“The fact that we live at the bottom of a deep gravity well, on the surface of a gas covered planet going around a nuclear fireball 90 million miles away and think this to be normal is obviously some indication of how skewed our perspective tends to be.”
― Douglas Adams, The Salmon of Doubt”
As you speed or plod your way to financial independence, there will likely come a time when the going gets tough. You might be hurtling towards your goal at ninety miles an hour when Life decides to kick you right in the family jewels. You might be moving determinedly forward like the fabled tortoise, when you come upon the next hill to climb and suddenly find yourself so tired that you can’t imagine taking another step. You may think that you have your baser materialistic nature well under control, but when you least expect it the Beast rears up and demands to be fed.
When the time of struggle arrives, I hope you will reach for one of the most powerful tools in your arsenal: Perspective.
An Experiment in Perspectives
Imagine that you are looking at your finance spreadsheet after a rough day at work. You are 34 years old. You lock eyes with the total: $220,000. Did it really take you seven long years to save that paltry sum? How impossibly small it seems when compared to your goal of $1,500,000!
Now try this: close your eyes and imagine that your current total isn’t your nest egg. Instead it is debt. You owe someone $220,000. That number that seemed insignificant a moment ago now appears larger and scarier than a T-rex. You break into a cold sweat and feel the bottom drop out of your stomach.
This is the power of perspective.
You can’t change what is. You can change how you view it, and therefore how you feel about it.
My Father Taught Me About Perspective
When I was a kid my family took a long train trip from where my father was currently posted to the place where my grandparents lived. It was a journey that was supposed take around 36 hours, and involved one change of trains. Unfortunately, train number one was greatly delayed, and we missed our connection. The way the Indian railway system worked back then, there was no recourse. Nobody cared that it wasn’t your fault. Nobody was standing by to help transfer your reservation and get you to your destination. So there we were, our family of four, with two young kids, one eight, the other four, stuck in the middle of nowhere. Do you know what I remember about that journey from hell? That it was the Most. Awesome. Adventure. Ever.
My father is the reason why my memory of this event is so divorced from reality. The whole time we waited, sitting on the floor of the platform, for a train to come by that wasn’t overflowing, the entire subsequent endless journey meandering from one small town to another, hopping from one train to the next, sitting on our single trunk and on the floor of the train, right by the toilet because we didn’t have a reservation – my father converted all of it into a fun escapade. He pointed out the absurdity of our situation, made us laugh and made up games for us to play. He actually managed to make us feel that we were so lucky to be having this crazy experience! I remember feeling sorry that it was all over when we finally reached our destination.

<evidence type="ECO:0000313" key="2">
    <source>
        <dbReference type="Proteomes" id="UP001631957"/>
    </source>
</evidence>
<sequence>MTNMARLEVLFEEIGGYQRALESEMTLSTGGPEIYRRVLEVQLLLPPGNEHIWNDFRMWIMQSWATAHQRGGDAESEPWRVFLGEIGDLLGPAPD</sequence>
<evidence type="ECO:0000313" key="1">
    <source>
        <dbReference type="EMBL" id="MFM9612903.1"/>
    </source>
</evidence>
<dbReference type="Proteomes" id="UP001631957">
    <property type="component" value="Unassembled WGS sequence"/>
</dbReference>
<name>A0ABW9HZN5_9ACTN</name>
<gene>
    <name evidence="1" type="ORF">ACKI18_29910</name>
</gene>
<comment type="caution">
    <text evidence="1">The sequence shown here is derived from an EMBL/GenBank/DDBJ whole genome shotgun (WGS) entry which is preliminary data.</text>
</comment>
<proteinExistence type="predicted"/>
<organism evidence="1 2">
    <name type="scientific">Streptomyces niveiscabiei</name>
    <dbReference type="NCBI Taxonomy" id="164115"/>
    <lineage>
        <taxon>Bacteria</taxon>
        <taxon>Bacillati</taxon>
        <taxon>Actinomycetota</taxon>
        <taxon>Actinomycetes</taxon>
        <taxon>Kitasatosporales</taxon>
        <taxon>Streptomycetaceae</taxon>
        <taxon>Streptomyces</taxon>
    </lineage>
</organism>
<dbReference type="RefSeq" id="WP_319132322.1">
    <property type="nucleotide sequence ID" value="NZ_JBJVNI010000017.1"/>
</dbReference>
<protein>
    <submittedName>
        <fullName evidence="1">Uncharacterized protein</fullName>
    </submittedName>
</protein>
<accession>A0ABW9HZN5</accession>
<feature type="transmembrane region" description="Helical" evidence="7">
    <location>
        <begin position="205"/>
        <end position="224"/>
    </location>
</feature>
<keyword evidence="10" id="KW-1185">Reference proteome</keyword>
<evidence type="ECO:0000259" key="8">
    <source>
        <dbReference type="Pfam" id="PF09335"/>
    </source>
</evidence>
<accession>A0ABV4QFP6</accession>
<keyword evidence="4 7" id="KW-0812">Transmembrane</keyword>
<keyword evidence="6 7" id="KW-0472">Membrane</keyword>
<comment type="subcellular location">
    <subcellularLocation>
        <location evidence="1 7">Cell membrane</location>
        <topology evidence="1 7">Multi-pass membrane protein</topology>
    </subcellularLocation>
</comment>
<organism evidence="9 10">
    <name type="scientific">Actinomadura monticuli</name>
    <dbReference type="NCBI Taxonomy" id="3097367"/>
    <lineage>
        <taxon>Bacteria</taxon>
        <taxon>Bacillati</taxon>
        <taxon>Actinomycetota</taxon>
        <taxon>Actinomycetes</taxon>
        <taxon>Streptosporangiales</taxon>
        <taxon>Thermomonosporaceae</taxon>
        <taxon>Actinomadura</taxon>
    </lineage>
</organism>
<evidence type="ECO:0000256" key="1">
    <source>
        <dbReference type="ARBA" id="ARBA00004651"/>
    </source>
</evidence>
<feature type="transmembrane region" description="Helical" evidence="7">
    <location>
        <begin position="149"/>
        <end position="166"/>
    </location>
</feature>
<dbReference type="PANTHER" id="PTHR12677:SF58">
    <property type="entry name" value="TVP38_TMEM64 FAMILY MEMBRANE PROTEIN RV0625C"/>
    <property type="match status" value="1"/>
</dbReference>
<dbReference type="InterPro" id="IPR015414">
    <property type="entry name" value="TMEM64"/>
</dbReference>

My father did this sort of thing all through my childhood, and it is only now, all these years later, that I can truly appreciate how lucky I was to grow up around this man. He didn’t have rose coloured glasses – he had magical, rainbow tinted glasses that he would slap upon our noses and the world would transform.
He taught me to shift my perspective. To choose to see things in a way that would make me the happiest. On an ordinary trip to buy our weekly supply of vegetables, he would suddenly turn down a side road and yell “Let’s go exploring!” We never went far, but he would weave stories that incorporated the people, things and animals that we passed, and suck us into an adventure not 2 miles away from our home. Or he would announce around dinner time, “Tonight we are going to have an egg-venture” – which meant that he was going to convert the ordinary act of scrambling eggs into a memory that I cherish 30 years down the line.
Turning the everyday into the extraordinary? A matter of perspective (and some imagination).
Making the best of a bad situation? A matter of perspective.
Perspective and Financial Independence
If you have the kind of perspective, like my father, that allows you to transform the ordinary into the magical, well imagine the power of that. You don’t need to spend money to have extraordinary experiences, because you can choose to make the everyday special.
On the journey to financial independence it quickly becomes apparent that while you can have nearly anything you want, you certainly can’t have everything. In order to achieve your goal, some measure of sacrifice is necessary. How you feel about what you give up though – that is a matter of perspective. You can choose to focus on everything you don’t have – the big house, the fancy car, the latest gadget, or you can change your perspective and focus on how much more you have compared to most everyone else in the world. A mindset of deprivation may make you hunger for more. A perspective of abundance will keep you content.
I talk a lot about wanting to create amazing memories with my family, and how achieving financial independence is going to help us do just that. When I find myself looking longingly to a future that still seems so far away, it helps to remember my own childhood. It helps to remember that while FIRE is going to make everything better, being happy right now is a matter of perspective.